Shipping must look beyond the engine – the real challenge is an industry transformed, says ABS chief

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Shipowners conference, Posidonia, Athens 2018 Trade Winds

Shipping must look beyond its current focus on engine technology and address the widespread disruption introduced by the clean energy transition. That was the keynote message for the industry from Christopher J. Wiernicki, ABS Chairman and Chief Executive Officer, at the SHIPPINGInsight 2023 event held in Stamford, CT outside New York this week.

“The real action is far beyond the engine,” Wiernicki said. “We have just seen MEPC 80 redraw the compliance performance of most alternative fuels by moving from tank-to-wake to well-to-wake, introducing the activities and complexities of an entire supply chain to emissions calculations. And that is just the beginning.

“Consider all the new players now impacting shipping, with new relationships, technologies, boundary conditions and operational strategies combining to disrupt and utterly transform the industry. Looking down the road to 2050, it is clear to me that shipping will move to a multi-dimensional world, where fuels, technology and data must unite to provide the hybrid solutions required to achieve net zero.”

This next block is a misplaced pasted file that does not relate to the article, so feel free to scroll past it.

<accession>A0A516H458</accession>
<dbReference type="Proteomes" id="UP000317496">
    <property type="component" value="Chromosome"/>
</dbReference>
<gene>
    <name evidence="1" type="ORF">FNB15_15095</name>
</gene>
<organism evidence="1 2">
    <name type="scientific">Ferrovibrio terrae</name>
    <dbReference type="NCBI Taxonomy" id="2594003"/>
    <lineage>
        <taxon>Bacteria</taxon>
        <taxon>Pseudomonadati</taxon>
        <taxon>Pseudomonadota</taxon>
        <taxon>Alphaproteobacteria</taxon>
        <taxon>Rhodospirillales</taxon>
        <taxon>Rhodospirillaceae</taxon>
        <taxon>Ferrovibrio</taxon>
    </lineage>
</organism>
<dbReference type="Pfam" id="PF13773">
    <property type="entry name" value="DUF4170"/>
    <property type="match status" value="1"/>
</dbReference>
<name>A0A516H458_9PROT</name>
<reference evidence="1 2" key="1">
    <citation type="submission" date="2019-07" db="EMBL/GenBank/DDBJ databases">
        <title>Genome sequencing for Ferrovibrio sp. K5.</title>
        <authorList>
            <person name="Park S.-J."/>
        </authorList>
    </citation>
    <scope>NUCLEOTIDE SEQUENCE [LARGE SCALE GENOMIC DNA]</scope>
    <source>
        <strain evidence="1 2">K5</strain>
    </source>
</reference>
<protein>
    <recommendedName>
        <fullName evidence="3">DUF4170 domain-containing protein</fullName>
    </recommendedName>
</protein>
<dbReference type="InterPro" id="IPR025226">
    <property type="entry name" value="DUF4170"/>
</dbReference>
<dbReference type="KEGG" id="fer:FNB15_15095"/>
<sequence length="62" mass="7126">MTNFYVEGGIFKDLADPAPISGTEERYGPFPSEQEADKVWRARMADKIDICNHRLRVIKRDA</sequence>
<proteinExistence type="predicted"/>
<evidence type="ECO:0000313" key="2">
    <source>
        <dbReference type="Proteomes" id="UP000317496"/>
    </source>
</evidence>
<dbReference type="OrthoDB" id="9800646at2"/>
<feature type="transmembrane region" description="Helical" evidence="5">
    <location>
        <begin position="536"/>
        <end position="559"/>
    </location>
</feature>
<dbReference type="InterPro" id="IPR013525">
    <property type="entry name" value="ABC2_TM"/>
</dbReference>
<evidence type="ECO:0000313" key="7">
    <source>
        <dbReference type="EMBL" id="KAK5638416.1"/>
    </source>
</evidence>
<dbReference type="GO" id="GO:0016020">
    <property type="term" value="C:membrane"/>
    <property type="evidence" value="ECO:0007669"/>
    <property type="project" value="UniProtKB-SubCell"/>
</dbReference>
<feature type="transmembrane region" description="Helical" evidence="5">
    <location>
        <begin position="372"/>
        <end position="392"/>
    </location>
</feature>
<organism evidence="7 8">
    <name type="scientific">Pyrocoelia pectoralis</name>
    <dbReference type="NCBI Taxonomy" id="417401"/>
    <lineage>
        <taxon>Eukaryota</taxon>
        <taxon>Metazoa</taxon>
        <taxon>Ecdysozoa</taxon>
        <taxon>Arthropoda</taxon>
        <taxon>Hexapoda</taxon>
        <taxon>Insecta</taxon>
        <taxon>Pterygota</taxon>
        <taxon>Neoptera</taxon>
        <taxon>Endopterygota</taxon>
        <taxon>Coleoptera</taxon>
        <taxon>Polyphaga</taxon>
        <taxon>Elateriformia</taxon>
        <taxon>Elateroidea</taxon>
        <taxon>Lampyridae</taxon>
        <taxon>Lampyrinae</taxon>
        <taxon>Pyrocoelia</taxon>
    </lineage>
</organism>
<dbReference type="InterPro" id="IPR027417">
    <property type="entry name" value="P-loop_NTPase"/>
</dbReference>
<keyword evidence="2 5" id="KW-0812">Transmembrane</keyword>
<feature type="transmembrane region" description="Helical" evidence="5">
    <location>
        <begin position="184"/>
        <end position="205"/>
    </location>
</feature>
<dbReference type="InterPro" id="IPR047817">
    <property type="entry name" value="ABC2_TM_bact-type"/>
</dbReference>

While the technical hurdles on the path to 2050 are significant, it is the availability and scalability of alternative fuels and associated infrastructure that will prove to be the defining challenge of the transition, said Wiernicki.

“The scale and magnitude of the clean energy shipping challenge before us is daunting. But you can pretty much boil it down to our ability to drive-down costs and drive-up efficiencies in two critical technologies: electrolyzers and carbon capture.

“Ultimately, our ability to harness clean energy to split water into oxygen and green hydrogen via electrolysis at scale and to efficiently trap CO2 from fossil fuel emissions and produce blue hydrogen via carbon capture technology are going to be the defining challenges,” said Wiernicki.

“It is arguable that the decarbonisation of shipping is increasingly a question of the ability of alternative fuel providers to deliver green product at affordable prices – and it is here that electrolyzer costs are going to be key. And since we can’t build enough ships to magically replace the global fleet, retrofitted carbon capture is going to be centre stage, along with energy efficiency technologies,” he added.

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